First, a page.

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The Bad Beginning: Or, Orphans! (A Series of…
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The Bad Beginning: Or, Orphans! (A Series of Unfortunate Events, Book 1) (original 1999; edition 2007)

by Lemony Snicket, Brett Helquist (Illustrator)

MembersReviewsPopularityAverage ratingMentions
13,203363166 (3.68)223
Member:meadert
Title:The Bad Beginning: Or, Orphans! (A Series of Unfortunate Events, Book 1)
Authors:Lemony Snicket
Other authors:Brett Helquist (Illustrator)
Info:HarperCollins (2007), Edition: Reprint, Paperback, 176 pages
Collections:Your library, Read but unowned, Favorites
Rating:*****
Tags:orphans, plays, children, evil, money, Olaf, Sunny, Klaus, Violet

Work details

The Bad Beginning by Lemony Snicket (1999)

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» See also 223 mentions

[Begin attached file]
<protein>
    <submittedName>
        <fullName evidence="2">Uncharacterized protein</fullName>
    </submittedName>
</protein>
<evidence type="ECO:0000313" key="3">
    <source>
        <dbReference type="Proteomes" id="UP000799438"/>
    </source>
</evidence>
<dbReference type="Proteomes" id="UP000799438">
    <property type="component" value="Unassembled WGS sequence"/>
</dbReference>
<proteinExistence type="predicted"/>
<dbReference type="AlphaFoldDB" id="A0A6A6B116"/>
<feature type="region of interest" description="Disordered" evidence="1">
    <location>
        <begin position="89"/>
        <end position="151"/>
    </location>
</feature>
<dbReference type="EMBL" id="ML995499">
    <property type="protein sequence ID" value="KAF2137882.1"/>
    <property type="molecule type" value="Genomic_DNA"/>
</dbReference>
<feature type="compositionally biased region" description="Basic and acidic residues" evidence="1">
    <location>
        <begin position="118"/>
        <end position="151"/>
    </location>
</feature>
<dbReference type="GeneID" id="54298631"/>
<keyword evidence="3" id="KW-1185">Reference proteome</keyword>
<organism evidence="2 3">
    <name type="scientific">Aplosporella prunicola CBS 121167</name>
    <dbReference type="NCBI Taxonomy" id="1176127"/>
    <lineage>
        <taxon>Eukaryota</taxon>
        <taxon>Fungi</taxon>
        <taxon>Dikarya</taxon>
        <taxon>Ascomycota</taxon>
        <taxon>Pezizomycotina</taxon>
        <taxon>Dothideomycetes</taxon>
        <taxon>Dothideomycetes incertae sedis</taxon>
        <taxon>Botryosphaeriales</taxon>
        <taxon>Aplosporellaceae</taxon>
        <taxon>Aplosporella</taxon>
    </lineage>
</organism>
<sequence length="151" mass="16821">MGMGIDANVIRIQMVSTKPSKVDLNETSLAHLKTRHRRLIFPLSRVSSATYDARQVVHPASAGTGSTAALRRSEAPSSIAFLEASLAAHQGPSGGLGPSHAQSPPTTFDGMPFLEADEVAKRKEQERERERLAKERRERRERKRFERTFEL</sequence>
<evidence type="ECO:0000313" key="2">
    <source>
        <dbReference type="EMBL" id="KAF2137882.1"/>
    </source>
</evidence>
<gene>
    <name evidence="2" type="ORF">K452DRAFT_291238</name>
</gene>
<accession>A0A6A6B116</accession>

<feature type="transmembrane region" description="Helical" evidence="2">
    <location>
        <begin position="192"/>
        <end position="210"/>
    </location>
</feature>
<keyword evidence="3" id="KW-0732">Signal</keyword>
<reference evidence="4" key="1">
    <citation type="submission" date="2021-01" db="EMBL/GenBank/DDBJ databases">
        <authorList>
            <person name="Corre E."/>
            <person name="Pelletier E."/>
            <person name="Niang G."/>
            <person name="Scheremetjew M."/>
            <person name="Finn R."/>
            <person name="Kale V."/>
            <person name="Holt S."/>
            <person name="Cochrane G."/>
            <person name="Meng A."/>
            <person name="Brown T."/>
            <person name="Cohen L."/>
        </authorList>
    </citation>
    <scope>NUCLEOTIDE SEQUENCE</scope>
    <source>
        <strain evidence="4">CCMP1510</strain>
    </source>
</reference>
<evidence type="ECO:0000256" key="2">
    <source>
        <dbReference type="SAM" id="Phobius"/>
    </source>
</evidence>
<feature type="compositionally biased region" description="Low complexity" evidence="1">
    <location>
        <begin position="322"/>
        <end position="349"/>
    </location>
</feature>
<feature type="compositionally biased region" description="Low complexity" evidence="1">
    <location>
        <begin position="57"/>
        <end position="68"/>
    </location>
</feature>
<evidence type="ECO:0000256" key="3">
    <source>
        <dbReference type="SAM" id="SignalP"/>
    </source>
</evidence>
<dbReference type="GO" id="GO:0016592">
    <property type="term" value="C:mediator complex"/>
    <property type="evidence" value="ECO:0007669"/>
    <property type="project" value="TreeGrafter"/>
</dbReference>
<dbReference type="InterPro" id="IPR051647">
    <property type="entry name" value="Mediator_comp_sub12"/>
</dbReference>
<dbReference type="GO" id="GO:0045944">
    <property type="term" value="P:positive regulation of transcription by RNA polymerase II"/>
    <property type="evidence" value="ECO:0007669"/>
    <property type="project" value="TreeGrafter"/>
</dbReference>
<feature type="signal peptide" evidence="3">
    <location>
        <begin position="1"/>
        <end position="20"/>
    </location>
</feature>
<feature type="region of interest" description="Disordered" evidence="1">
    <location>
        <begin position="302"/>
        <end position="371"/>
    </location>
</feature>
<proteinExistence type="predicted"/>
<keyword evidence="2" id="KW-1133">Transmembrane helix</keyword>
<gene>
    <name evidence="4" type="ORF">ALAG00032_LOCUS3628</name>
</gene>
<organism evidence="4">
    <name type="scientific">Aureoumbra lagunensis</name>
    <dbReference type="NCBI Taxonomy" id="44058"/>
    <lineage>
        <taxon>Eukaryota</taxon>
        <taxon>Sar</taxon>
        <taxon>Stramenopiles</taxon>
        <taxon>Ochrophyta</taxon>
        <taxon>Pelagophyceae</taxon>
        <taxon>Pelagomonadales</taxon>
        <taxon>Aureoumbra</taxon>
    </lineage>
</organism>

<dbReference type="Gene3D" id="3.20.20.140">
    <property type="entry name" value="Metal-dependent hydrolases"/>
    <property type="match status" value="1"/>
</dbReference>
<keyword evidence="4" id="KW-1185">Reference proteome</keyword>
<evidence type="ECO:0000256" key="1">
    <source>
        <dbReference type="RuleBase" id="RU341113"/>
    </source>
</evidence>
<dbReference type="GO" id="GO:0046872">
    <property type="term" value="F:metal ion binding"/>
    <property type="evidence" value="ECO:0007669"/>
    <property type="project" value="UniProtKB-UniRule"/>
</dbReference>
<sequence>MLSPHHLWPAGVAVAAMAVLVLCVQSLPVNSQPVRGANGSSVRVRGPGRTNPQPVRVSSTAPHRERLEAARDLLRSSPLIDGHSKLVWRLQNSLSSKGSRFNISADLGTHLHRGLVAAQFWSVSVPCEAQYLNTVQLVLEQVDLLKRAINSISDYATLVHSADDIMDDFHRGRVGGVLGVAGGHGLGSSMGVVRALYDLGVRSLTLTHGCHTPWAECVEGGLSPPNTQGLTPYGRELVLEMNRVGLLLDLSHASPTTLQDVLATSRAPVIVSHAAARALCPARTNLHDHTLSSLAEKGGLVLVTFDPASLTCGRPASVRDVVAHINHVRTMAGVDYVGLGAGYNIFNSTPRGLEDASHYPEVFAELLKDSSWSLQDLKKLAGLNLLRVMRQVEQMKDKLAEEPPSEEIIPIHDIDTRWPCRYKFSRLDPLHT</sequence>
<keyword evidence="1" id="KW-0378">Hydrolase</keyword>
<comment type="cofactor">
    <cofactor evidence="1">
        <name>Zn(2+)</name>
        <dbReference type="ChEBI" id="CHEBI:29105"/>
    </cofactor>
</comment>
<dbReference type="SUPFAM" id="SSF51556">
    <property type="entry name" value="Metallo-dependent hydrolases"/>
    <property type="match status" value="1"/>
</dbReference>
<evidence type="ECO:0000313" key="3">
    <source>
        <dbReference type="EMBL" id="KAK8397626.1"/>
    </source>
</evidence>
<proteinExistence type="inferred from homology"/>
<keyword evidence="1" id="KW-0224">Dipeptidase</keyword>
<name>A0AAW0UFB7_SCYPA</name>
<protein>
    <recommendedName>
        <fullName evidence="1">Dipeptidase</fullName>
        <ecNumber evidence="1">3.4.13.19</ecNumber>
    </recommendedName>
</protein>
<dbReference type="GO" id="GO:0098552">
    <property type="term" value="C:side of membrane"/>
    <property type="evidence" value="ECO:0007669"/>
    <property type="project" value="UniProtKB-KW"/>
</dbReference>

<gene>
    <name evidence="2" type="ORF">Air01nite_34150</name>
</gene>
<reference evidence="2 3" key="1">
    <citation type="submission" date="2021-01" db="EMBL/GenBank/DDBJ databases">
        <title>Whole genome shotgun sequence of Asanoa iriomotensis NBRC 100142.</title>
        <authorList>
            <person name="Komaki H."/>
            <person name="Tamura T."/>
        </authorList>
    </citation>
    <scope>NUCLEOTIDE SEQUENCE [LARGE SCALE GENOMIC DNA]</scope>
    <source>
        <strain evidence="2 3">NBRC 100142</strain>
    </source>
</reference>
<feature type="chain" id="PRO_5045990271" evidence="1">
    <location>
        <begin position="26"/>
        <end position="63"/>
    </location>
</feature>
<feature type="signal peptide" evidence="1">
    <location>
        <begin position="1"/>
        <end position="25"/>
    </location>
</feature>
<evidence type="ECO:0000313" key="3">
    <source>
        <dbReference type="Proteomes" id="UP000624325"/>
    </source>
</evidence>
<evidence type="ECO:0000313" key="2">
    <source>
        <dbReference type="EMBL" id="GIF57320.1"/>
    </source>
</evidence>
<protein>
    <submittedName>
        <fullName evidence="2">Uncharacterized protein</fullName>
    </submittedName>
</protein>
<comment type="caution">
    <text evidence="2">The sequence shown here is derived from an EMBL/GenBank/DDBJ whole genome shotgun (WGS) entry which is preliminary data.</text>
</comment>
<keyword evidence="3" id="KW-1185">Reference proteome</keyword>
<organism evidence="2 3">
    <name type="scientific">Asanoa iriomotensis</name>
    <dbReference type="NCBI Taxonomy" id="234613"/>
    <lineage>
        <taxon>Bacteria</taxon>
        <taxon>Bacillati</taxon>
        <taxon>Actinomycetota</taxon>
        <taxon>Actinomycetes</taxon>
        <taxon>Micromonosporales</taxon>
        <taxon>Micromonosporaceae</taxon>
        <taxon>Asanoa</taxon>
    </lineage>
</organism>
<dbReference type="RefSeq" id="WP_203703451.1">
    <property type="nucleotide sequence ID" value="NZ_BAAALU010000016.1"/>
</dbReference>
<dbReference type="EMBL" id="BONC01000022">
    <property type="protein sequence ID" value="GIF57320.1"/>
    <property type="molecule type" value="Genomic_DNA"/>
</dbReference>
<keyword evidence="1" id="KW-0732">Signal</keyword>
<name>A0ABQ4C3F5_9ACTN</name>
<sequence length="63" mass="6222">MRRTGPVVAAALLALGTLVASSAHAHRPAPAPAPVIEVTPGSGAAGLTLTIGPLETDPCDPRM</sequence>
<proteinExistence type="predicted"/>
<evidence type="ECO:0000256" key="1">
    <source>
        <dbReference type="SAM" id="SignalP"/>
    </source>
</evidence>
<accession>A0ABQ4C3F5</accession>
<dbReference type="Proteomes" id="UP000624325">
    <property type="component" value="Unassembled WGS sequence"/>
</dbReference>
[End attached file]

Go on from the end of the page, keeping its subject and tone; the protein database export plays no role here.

English (354)  French (2)  Spanish (2)  Swedish (1)  German (1)  Finnish (1)  Aragonese Spanish (1)  All (362)
Showing 1-5 of 354 (next | show all)
The novel, The Bad Beginning, has a grimy, evil character Count Olaf who will stop at nothing to possess the Baudelaire fortune. He is granted custody of the three children who will inherit the fortune when they are of age. While the children are in Olaf’s care he does not treat them very well, he physically and emotionally abuses them. Olaf devises a plan to steal the fortune by forcing four-teen year old Violet to marry him. Luckily, Violet out smarts him and saves herself from marriage and the loss of her fortune and Count Olaf escapes before being arrested. ( )
  MaiaBlaise | Mar 15, 2017 |
The Bad Beginning. It kinda was. I had high expectations and now I'm not sure what to think!? I'm rather confused, but still believe I'm gonna end up liking this series more than I do now! Let's see what we'll find in The Reptile Room! ( )